Independent Inquiry Into Child Sexual Abuse (IICSA) publishes Interim Report; Rape Crisis responds
Sexual abuse makes you doubt you are of any worth ‒ I had thoughts that the world would be better off without me. - Victim and survivor, the Truth Project (‘Have your say’)
The sexual assault I experienced aged nine has affected all my relationships with others: family, work, romantic, social and my relationship with myself. Its effect has been and still is catastrophic. - Victim and survivor, the Truth Project (‘Have your say’)
The Independent Inquiry Into Child Sexual Abuse (IICSA) has published its Interim Report.
Rape Crisis England & Wales (RCEW) welcomes IICSA’s inclusion of the needs and experiences of adult survivors within the Report; adult survivors of child sexual abuse are so often marginalised and consequently ignored.
The Report highlights a number of important issues relating to child sexual abuse and sexual exploitation and makes some crucial recommendations that will impact adults, young people and children.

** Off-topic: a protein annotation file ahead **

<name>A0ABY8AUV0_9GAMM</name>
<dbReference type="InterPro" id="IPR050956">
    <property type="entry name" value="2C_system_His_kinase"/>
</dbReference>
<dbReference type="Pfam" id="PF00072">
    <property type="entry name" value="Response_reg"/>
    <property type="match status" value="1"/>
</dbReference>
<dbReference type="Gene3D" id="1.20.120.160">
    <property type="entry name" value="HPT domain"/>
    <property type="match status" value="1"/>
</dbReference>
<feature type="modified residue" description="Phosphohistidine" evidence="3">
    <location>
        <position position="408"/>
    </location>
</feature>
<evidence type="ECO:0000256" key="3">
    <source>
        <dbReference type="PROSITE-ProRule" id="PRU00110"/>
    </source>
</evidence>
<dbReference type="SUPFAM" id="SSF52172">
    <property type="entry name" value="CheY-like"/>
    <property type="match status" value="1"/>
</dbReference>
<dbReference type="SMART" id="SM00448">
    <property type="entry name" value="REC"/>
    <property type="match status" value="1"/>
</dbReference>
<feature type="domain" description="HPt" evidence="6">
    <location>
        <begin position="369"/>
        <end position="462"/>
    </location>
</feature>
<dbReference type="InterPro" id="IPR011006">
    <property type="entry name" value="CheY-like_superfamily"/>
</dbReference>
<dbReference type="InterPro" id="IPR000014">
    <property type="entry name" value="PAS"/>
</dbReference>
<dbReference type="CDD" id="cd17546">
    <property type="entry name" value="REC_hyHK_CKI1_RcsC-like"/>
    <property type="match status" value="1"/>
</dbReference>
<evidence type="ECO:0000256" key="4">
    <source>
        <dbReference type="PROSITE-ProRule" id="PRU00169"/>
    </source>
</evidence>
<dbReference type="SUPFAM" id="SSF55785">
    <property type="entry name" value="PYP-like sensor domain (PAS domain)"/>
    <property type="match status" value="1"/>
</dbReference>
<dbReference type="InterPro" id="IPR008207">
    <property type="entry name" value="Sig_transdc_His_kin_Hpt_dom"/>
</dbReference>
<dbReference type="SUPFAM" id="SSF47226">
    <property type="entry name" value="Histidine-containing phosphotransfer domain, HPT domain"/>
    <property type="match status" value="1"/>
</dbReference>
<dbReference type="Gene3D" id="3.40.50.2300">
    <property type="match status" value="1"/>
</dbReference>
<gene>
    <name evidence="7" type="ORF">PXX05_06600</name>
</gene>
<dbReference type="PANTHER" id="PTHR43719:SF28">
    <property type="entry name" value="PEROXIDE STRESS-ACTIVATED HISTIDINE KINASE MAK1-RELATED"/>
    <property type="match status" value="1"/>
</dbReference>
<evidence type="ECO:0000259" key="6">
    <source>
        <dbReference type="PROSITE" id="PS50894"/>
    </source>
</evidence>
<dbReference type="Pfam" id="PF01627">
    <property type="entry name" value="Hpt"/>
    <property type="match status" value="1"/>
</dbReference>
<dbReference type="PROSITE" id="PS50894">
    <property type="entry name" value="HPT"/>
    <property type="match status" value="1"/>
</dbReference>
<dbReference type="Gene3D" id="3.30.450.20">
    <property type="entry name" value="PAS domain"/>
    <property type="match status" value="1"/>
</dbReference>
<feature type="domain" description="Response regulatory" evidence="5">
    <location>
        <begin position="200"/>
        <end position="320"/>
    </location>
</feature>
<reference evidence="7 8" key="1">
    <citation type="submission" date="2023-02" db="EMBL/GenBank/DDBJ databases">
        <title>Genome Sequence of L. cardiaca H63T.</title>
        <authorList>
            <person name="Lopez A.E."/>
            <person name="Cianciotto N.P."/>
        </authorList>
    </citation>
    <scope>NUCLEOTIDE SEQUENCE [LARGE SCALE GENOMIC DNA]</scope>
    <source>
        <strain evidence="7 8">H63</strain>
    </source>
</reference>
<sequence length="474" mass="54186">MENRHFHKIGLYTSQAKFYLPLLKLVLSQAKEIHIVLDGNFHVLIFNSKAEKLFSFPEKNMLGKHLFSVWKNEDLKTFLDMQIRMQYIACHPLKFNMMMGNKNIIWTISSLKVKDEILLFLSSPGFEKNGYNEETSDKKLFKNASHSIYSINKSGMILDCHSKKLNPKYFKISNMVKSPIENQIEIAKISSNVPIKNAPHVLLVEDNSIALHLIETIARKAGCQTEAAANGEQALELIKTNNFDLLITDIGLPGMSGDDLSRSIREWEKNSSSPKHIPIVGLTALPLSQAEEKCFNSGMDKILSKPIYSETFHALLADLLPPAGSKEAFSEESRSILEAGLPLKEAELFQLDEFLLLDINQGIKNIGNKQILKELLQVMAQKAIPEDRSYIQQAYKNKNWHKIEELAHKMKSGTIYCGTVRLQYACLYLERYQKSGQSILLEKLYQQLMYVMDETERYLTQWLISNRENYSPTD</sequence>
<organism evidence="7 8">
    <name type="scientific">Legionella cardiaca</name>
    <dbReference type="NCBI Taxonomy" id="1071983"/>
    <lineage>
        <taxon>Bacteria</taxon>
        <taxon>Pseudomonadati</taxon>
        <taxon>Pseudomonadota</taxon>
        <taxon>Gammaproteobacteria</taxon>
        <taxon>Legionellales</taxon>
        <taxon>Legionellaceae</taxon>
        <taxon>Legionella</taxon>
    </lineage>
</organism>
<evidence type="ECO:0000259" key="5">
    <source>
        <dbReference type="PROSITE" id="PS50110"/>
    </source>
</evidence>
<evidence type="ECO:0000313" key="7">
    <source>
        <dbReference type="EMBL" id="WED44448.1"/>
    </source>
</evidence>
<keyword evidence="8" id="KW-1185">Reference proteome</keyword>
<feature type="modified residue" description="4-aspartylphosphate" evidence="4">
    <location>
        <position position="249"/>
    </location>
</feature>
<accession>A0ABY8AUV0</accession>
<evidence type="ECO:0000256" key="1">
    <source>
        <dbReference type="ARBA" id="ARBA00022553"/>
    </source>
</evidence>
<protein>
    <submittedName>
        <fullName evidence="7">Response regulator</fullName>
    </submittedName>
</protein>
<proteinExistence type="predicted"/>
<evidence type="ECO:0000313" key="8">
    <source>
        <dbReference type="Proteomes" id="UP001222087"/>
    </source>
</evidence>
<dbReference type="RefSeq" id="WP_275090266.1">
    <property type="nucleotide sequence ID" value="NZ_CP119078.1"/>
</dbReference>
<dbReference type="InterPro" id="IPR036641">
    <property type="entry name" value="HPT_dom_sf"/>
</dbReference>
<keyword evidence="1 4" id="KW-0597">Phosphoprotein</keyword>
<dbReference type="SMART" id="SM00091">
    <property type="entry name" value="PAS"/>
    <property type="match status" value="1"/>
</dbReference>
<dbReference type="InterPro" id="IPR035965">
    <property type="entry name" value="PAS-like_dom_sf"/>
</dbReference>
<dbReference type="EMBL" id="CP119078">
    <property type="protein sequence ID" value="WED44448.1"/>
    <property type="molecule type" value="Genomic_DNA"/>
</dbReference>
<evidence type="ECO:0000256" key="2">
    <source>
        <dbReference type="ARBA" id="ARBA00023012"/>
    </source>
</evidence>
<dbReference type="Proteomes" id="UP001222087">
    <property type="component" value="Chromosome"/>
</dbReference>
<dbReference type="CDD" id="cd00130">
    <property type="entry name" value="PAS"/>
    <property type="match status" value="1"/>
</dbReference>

Rape Crisis welcomes the recommendation that a joint inspection of compliance with the Victims’ Code be commissioned. We’re also pleased to see the Inquiry echo our own calls for long overdue reforms to the Criminal Injuries Compensation Scheme (CICS), including the right for victims and survivors denied compensation under the discriminatory ‘same-roof’ rule to reapply and have their applications approved.
Rape Crisis will continue to call for a comprehensive overhaul of the CICS to ensure the provision of an informed, fair system. Rape Crisis will also be seeking clarity from the CICS on what victims and survivors of child sexual abuse and exploitation can expect after making a Criminal Injuries Compensation application, in light of these IICSA recommendations.
The Report highlights the importance of specialist support and therapeutic services for victims and survivors of child sexual abuse and sexual exploitation, and the urgent need for more sustainable resourcing to fulfil the currently unmet demand for these services.
In light of this, Rape Crisis is extremely disappointed that a significant opportunity to begin to address this urgent need - by making an explicit recommendation that the Government establish a sustainable funding model for specialist sexual violence and abuse support services - has been side-lined by this IICSA Interim Report.